Are we over-vaccinating our pets? Canine corona virus is an example. People panic and get their dogs vaccinated, yet the canine corona virus does very little by way of help.  

Vaccinations – for people AND pets – have wiped out some serious diseases around the world — diphtheria, polio, whooping cough and measles to name a few, along with rabies.

In fact, since the 1900s, the number of human deaths from rabies in North America has fallen from 100 or more each year to just one or two cases annually. Not one of the cases in the last 50 years has been related to a dog bite.


But what about the non-core vaccinations for our pets?  

I find that almost every time I visit our Veterinarian, I’m bombarded with recommendations for new vaccinations for my dogs – usually combined with others in one shot, and always called by a series of confusing letters.

Which ones are truly vital and which ones could even be harmful to my little dog in particular?

The Core Vaccinations: necessary for your dog’s health


core vaccination graphics

Non-core vaccinations: think twice about these


non core vaccinations


Canine Corona Virus Vaccine: non-core and non-helpful

This is one of the often-recommended vaccinations that I just don’t understand. Here’s why:

  • Canine Coronavirus or Corona attacks the dog’s intestines and its symptoms are similar although much milder, to Parvovirus — fever, vomiting, and loss of appetite. It has been compared to a very bad flu in people.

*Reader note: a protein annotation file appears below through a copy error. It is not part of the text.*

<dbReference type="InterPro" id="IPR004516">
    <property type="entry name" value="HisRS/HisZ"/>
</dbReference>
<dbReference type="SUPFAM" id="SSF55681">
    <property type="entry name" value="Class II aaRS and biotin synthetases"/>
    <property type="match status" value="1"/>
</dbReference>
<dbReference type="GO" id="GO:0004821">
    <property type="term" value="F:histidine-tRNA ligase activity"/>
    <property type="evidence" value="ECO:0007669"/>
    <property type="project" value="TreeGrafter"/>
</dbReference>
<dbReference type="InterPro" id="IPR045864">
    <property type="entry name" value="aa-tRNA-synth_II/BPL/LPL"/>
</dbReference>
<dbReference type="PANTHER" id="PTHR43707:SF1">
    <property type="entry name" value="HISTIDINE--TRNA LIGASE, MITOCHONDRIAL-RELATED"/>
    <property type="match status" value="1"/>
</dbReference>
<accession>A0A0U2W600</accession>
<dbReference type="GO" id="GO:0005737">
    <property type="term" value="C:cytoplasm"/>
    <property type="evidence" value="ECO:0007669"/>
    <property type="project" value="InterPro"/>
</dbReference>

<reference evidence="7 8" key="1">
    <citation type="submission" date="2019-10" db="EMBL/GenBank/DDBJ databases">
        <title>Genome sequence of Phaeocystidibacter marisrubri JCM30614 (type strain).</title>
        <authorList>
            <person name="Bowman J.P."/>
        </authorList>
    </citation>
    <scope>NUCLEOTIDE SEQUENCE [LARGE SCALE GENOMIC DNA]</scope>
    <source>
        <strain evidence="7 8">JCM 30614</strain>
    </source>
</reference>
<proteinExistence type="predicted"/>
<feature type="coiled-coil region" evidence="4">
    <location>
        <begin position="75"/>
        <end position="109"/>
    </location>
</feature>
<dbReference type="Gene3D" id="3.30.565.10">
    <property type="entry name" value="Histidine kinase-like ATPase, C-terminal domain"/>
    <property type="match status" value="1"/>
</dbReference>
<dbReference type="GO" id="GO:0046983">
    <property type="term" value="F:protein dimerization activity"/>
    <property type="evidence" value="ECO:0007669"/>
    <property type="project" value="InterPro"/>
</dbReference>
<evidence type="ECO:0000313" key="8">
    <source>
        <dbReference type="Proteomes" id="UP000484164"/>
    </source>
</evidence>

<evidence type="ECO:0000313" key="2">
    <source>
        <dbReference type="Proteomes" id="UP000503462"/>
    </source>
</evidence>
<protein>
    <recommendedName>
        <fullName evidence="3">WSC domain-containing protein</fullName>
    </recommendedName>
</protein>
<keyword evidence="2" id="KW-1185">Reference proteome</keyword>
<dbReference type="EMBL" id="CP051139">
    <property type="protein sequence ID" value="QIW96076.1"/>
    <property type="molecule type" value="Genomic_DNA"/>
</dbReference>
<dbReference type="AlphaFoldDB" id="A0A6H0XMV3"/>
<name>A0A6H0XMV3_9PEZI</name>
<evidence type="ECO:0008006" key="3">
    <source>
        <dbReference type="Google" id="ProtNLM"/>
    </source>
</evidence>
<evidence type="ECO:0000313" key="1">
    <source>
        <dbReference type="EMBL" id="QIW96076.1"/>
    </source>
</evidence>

• Corona is spread from dog to dog through contact with dog poop.
  • Nearly all independent experts feel it is not necessary, and not worth the risk.  The virus itself is not that bad. When the vaccine is combined with others, it is MUCH more likely to cause an adverse reaction, especially in small dogs.

Not only is this vaccine not very effective; it can cause serious reactions in small dogs.  AND THE MORE VACCINES that are bundled together, the higher the chances of a bad reaction.

As one of the most trusted websites advises, (, this vaccination is called “a cure in search of a disease.”  WebMD for pets also says, don’t get this shot for your small dog. The prestigious AAHA (The American Animal Hospital Association) echoes that sentiment: don’t do it!

How to identify the Canine Corona Vaccine

Many Veterinarians still include this one in their vaccination programs, giving it in tandem with the DHLPP vaccine (sometimes you’ll see it referred to as “DHLPP+C”).  “C” of course represents the Corona Virus Vaccine.
If your Vet really pushes the Corona vaccination, please be sure to ask him or her:
  • what are the chances of my Morkie getting the Corona Virus?
  • how serious is that virus?  And how easily cured?
  • what are the downsides with this vaccine?
  • can you give it to my Morkie separately from other vaccines?
Talk to your Vet, and weigh the pros and cons of this vaccine. In my personal view, this is one vaccination you can safely skip. But ultimately that’s up to you, the owner, with guidance from your professional health care provider.